Victoria has bankrolled an ambitious $35.2 million (US$26.2 million) project that will see the state replicated digitally, speeding up the city’s urban planning and allowing government, industry, and the community to tour the state virtually and online. But the project opens up a new “attack surface” for bad cyber actors, a security expert has warned.
Unlike Google Maps’ Street View, which presents 2-dimensional images of streets and buildings, the Digital Twin Victoria (DTV) project seeks to allow users to fly around the state in 3-dimensional space.
This means planners, engineers, and builders will be able to access the digital landscape to see what projects might look like in the real world, drastically speeding up project feasibility studies, planning, and development—all from the comfort of their own desk.
“With the convergence of big data and advanced technology, Digital Twin Victoria will enable us to do in minutes and days things that used to take weeks, months and even years,” Victoria Minister for Planning Richard Wynne said in a media release.
“Digital Twin Victoria will catapult Victoria into its digital future, driving efficiencies in planning and construction to supercharge the State’s long-term growth and continued economic recovery.”
The backbone of the technology is based on CSIRO’s TerriaJS, an open-source framework for modelling real world locations in a virtual landscape. Open-source means the code is available for free to view, or even copy and modify.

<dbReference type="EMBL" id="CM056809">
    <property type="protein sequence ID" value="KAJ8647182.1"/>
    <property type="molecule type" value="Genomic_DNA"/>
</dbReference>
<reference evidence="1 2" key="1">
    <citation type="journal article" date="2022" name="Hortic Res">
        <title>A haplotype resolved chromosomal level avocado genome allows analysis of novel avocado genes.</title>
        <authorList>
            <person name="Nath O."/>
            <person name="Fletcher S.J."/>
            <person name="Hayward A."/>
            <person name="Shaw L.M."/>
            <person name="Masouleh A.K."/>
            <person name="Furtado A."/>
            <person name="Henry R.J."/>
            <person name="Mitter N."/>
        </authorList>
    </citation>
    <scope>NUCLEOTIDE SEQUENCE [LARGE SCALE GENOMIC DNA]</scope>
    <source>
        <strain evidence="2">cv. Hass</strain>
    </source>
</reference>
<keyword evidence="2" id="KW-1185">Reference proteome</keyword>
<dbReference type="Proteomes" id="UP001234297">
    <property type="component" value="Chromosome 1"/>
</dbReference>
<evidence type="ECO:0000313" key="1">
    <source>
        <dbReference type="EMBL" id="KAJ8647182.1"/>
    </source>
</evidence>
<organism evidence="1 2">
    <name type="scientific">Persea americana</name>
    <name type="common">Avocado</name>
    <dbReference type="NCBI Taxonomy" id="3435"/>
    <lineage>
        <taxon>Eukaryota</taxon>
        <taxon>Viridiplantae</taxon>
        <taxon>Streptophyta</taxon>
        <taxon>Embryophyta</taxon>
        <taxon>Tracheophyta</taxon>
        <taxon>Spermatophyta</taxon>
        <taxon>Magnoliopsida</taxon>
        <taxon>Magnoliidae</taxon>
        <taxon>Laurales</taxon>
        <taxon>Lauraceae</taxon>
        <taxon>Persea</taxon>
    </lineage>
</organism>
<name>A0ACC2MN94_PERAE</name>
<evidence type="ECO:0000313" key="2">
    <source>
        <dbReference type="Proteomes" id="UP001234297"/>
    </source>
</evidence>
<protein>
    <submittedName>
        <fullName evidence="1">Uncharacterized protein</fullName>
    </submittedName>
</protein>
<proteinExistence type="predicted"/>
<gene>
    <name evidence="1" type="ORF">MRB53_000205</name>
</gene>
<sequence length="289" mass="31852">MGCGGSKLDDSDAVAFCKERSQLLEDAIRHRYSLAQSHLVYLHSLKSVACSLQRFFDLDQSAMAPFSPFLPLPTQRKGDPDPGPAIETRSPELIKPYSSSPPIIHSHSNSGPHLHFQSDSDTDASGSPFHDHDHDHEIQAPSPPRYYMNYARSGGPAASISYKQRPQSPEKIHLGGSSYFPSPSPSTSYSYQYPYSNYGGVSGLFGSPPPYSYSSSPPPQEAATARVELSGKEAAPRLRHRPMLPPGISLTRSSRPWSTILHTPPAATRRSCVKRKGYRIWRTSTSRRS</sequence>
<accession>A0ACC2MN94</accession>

However, Michael Shoebridge, director of defence, strategy, and national security at the Australian Strategic Policy Institute, noted that a heavy reliance on the digital replica could open up the data it relied upon for a cyberattack.
“In cyber terms, digital twins provide whole new ‘attack surfaces’ for criminal and state cyber actors,” Shoebridge told The Epoch Times.
Shoebridge said that cyber hackers who obtain control of the digital twin’s datasets could have ransomware installed, just like any other pieces of software or data, locking systems up until payment demands were met.
He also said that granting state actors accurate insights into the layouts of real-world systems could open them up to other vulnerabilities as well.
A Victorian government spokesperson told The Epoch Times that an impact assessment addressing potential risks had not been required.
The spokesperson did not explicitly address whether or not the DTV would encompass detailed views of critical or strategic infrastructure, such as power stations and military bases, saying the digital twin would “cover all of Victoria.”
The spokesperson also did not explicitly address whether other key infrastructure, such as sewers, electrical cables, and communications cables, would be included, but said that the platform “[catered] for subterranean, surface level and above ground data.”
The emerging technology has been trialed in other places, including a proof-of-concept project in New South Wales, as well as Singapore’s $98 million (US$73 million) Virtual Singapore project.